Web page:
William Morris in Iceland : Questions of Travel

Lavinia Greenlaw

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William Morris in Iceland : Questions of Travel

William Morris in Iceland Questions of Travel William Morris in Iceland Questions of Travel Lavinia Greenlaw s selection from Morris s Icelandic Journal the best book of travel written by an English poet and the least known is interposed with h

  • Title: William Morris in Iceland : Questions of Travel
  • Author: Lavinia Greenlaw
  • ISBN: 9781907903182
  • Page: 146
  • Format: Hardcover
  • William Morris in Iceland Questions of Travel Lavinia Greenlaw s selection from Morris s Icelandic Journal the best book of travel written by an English poet , and the least known is interposed with her own questions of travel , which follow the footprints of Morris s prose, responding to its surfaces and undercurrents, extending its horizons The result is a new andWilliam Morris in Iceland Questions of Travel Lavinia Greenlaw s selection from Morris s Icelandic Journal the best book of travel written by an English poet , and the least known is interposed with her own questions of travel , which follow the footprints of Morris s prose, responding to its surfaces and undercurrents, extending its horizons The result is a new and composite work, which brilliantly explores our conflicted reasons for not staying at home.

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      146 Lavinia Greenlaw
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      Posted by:Lavinia Greenlaw
      Published :2018-08-22T17:49:43+00:00

    One thought on “William Morris in Iceland : Questions of Travel

    1. Always Pink on said:

      A beautiful little book, in high quality printing, clothbound, would make a lovely present. Bought it on a whim at Foyles. Interesting introduction by Lavinia Greenlaw, amusing selection of Morris's travel diary. Not sure what to make of Greenlaw's interspersed aphorisms though, commenting on Morris's observations. They try to add an additional layer to the travelogue, but I found them rather distracting, and a bit pompous at times. - With hindsight I would rather have read Morris's text in an u [...]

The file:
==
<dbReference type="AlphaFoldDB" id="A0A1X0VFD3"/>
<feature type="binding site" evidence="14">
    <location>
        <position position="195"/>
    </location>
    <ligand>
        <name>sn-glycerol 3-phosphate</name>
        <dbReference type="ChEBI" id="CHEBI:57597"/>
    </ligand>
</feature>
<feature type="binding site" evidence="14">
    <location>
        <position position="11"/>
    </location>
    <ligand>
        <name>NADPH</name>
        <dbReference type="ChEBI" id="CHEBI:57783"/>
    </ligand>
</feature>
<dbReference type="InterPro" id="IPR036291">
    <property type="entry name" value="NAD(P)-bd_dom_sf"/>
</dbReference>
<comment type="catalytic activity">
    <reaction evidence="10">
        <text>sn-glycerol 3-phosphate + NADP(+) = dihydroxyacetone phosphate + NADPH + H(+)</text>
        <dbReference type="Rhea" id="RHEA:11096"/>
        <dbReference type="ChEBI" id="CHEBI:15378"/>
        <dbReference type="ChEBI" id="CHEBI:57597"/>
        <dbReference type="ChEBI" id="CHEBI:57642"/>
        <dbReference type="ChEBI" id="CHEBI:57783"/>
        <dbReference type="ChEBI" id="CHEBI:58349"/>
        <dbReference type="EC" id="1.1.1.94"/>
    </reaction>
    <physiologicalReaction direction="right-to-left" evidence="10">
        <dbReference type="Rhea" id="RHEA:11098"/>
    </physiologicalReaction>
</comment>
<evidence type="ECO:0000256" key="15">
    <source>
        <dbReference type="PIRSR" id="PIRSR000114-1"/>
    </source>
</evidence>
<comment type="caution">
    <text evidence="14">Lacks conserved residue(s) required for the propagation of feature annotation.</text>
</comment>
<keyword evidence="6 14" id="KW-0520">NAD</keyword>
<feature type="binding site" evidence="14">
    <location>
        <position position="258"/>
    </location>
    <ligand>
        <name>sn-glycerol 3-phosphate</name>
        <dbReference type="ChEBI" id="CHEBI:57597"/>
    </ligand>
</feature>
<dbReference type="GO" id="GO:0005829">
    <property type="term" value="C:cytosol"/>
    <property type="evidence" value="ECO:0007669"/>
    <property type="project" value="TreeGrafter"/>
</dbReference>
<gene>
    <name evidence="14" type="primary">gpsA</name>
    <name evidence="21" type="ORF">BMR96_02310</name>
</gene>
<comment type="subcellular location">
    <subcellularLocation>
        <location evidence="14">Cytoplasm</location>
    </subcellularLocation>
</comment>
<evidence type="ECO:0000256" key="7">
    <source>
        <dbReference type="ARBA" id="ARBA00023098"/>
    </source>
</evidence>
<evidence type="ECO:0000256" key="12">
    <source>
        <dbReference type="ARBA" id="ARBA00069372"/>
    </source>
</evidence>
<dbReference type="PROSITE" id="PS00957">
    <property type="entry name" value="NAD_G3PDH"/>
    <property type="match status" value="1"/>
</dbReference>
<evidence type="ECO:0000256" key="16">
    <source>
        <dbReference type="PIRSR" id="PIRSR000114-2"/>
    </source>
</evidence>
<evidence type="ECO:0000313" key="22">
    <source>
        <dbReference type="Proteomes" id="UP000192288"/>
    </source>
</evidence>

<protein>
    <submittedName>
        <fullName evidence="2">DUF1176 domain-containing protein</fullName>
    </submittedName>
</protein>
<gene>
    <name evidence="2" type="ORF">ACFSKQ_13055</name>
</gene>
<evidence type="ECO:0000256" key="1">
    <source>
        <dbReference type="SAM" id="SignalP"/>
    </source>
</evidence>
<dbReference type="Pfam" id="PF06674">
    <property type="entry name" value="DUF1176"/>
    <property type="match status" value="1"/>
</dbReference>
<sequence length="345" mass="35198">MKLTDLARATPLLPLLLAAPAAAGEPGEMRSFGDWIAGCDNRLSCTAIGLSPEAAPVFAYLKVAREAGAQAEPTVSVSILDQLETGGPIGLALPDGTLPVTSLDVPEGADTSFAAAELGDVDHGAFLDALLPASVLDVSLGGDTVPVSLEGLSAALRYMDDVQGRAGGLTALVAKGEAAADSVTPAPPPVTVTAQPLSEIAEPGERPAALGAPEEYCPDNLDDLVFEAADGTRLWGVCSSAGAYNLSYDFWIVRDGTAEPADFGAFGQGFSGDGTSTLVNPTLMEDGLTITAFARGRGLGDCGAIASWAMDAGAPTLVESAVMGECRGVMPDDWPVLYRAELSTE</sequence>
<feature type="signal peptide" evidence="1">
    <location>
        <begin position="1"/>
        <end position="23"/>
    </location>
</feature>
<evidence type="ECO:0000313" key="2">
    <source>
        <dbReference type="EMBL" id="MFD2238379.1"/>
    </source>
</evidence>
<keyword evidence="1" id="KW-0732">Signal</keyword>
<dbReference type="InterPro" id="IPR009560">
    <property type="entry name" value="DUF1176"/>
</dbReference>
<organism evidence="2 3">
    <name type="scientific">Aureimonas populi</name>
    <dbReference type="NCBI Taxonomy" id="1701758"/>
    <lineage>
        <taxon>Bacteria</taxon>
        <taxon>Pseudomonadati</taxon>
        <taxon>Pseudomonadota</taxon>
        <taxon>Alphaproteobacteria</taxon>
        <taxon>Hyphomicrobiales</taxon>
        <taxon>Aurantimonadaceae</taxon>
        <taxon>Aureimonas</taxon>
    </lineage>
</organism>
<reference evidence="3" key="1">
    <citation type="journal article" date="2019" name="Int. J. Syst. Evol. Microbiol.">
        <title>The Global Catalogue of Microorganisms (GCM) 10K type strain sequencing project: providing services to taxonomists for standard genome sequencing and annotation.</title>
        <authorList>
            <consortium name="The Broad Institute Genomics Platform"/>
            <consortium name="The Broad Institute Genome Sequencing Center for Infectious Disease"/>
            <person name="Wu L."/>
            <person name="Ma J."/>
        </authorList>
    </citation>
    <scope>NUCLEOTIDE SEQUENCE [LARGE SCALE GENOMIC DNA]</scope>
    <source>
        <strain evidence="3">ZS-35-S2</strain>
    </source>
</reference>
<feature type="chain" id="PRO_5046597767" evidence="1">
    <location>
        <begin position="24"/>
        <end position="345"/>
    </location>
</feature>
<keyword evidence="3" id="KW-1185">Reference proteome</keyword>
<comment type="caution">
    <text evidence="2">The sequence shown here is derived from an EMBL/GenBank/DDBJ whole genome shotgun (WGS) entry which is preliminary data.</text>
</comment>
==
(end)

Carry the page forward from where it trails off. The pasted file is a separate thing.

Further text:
2. Sienna on said:

      Better in theory than execution. Greenlaw often simply paraphrases instead of elevating Morris's own remarks, which make for worthwhile reading on their own for the honesty and humor and humanity that shine from each page. His willingness to describe his flaws, his foibles, his fears would have won me over if I hadn't already counted myself a fan of the man.Lord! what littleness and helplessness has taken the place of the old passion and violence that had place here once — and all is unforgott [...]

    3. Fiona on said:

      I enjoyed this book on a number of different levels. I love Iceland - a truly beautiful, amazing and intriguing country - which is what first drew my attention to this book, and then the quote on the front cover completely sucked me in:' . . . a great mass of dark grey mountains worked into pyramids and shelves, looking as if they had been built and half ruined.'It reminded me of my own travels in Iceland and the sights I had seen. On top of all this I've always liked the work of William Morris [...]

    4. Alastair on said:

      The perfect accompaniment to a trip to Iceland. Some of the commentary was a little superfluous, but Morris writes excellently.

    5. Moses on said:

      No good, very bad. The William Morris travelogue bits are good, but Greenlaw ruins it with the left-hand pages. She chopped up what seemed like a perfectly fine book and essentially highlit her favorite parts in the most annoying way she possibly could. It feels like you're trying to read a book and she's breathing down your neck and pointing out the bits she liked. Don't read this.

    6. Homestic on said:

      More of an essay on the very nature of travel than necessarily on Iceland. Stunning in its own way. The occasional ramble, as journals are wont to do. Lavinia Greenlaws additional poetic notes taken from the journals are a fantastic addition.

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